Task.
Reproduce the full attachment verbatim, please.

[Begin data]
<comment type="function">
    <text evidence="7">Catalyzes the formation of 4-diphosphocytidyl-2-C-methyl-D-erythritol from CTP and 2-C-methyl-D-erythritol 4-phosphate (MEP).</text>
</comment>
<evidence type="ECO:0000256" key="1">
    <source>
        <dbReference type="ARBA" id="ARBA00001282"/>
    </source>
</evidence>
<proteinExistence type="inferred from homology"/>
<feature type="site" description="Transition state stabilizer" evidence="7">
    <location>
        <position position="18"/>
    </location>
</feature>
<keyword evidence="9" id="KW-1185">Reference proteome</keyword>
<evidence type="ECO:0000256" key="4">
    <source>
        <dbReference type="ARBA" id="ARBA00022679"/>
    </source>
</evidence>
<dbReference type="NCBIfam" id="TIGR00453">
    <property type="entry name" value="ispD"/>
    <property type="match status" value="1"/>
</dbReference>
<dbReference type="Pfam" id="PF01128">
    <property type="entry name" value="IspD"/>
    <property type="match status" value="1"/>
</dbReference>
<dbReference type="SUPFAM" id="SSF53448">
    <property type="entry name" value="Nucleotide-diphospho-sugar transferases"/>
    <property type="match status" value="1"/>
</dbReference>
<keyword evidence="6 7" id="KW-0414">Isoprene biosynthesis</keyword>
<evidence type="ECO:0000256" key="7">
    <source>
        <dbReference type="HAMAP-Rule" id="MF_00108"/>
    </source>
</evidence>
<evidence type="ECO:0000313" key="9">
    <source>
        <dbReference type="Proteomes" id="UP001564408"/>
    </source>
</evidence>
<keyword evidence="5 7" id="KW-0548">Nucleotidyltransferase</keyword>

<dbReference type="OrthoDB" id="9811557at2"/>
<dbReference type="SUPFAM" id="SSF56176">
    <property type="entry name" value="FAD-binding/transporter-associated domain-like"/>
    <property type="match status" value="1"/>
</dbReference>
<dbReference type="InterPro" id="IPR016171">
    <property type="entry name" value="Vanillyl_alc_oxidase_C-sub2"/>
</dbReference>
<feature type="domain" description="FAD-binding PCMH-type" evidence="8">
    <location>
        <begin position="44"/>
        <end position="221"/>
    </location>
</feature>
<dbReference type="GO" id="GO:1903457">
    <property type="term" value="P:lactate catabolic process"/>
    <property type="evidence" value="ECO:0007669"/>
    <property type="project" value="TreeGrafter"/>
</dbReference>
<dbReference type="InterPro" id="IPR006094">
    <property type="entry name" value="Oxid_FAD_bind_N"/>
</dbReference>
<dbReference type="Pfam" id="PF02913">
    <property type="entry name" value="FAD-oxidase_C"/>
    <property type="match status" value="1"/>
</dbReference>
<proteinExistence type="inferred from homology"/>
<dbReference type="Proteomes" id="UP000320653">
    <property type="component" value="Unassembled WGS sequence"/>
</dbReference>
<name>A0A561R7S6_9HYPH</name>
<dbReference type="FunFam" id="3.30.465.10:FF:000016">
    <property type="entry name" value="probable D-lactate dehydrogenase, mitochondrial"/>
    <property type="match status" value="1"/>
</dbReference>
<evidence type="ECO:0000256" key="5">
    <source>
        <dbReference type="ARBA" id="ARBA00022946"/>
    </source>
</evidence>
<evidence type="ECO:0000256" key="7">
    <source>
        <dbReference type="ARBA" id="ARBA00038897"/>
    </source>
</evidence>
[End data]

<comment type="function">
    <text evidence="7">Catalyzes the formation of 4-diphosphocytidyl-2-C-methyl-D-erythritol from CTP and 2-C-methyl-D-erythritol 4-phosphate (MEP).</text>
</comment>
<evidence type="ECO:0000256" key="1">
    <source>
        <dbReference type="ARBA" id="ARBA00001282"/>
    </source>
</evidence>
<proteinExistence type="inferred from homology"/>
<feature type="site" description="Transition state stabilizer" evidence="7">
    <location>
        <position position="18"/>
    </location>
</feature>
<keyword evidence="9" id="KW-1185">Reference proteome</keyword>
<evidence type="ECO:0000256" key="4">
    <source>
        <dbReference type="ARBA" id="ARBA00022679"/>
    </source>
</evidence>
<dbReference type="NCBIfam" id="TIGR00453">
    <property type="entry name" value="ispD"/>
    <property type="match status" value="1"/>
</dbReference>
<dbReference type="Pfam" id="PF01128">
    <property type="entry name" value="IspD"/>
    <property type="match status" value="1"/>
</dbReference>
<dbReference type="SUPFAM" id="SSF53448">
    <property type="entry name" value="Nucleotide-diphospho-sugar transferases"/>
    <property type="match status" value="1"/>
</dbReference>
<keyword evidence="6 7" id="KW-0414">Isoprene biosynthesis</keyword>
<evidence type="ECO:0000256" key="7">
    <source>
        <dbReference type="HAMAP-Rule" id="MF_00108"/>
    </source>
</evidence>
<evidence type="ECO:0000313" key="9">
    <source>
        <dbReference type="Proteomes" id="UP001564408"/>
    </source>
</evidence>
<keyword evidence="5 7" id="KW-0548">Nucleotidyltransferase</keyword>

<dbReference type="OrthoDB" id="9811557at2"/>
<dbReference type="SUPFAM" id="SSF56176">
    <property type="entry name" value="FAD-binding/transporter-associated domain-like"/>
    <property type="match status" value="1"/>
</dbReference>
<dbReference type="InterPro" id="IPR016171">
    <property type="entry name" value="Vanillyl_alc_oxidase_C-sub2"/>
</dbReference>
<feature type="domain" description="FAD-binding PCMH-type" evidence="8">
    <location>
        <begin position="44"/>
        <end position="221"/>
    </location>
</feature>
<dbReference type="GO" id="GO:1903457">
    <property type="term" value="P:lactate catabolic process"/>
    <property type="evidence" value="ECO:0007669"/>
    <property type="project" value="TreeGrafter"/>
</dbReference>
<dbReference type="InterPro" id="IPR006094">
    <property type="entry name" value="Oxid_FAD_bind_N"/>
</dbReference>
<dbReference type="Pfam" id="PF02913">
    <property type="entry name" value="FAD-oxidase_C"/>
    <property type="match status" value="1"/>
</dbReference>
<proteinExistence type="inferred from homology"/>
<dbReference type="Proteomes" id="UP000320653">
    <property type="component" value="Unassembled WGS sequence"/>
</dbReference>
<name>A0A561R7S6_9HYPH</name>
<dbReference type="FunFam" id="3.30.465.10:FF:000016">
    <property type="entry name" value="probable D-lactate dehydrogenase, mitochondrial"/>
    <property type="match status" value="1"/>
</dbReference>
<evidence type="ECO:0000256" key="5">
    <source>
        <dbReference type="ARBA" id="ARBA00022946"/>
    </source>
</evidence>
<evidence type="ECO:0000256" key="7">
    <source>
        <dbReference type="ARBA" id="ARBA00038897"/>
    </source>
</evidence>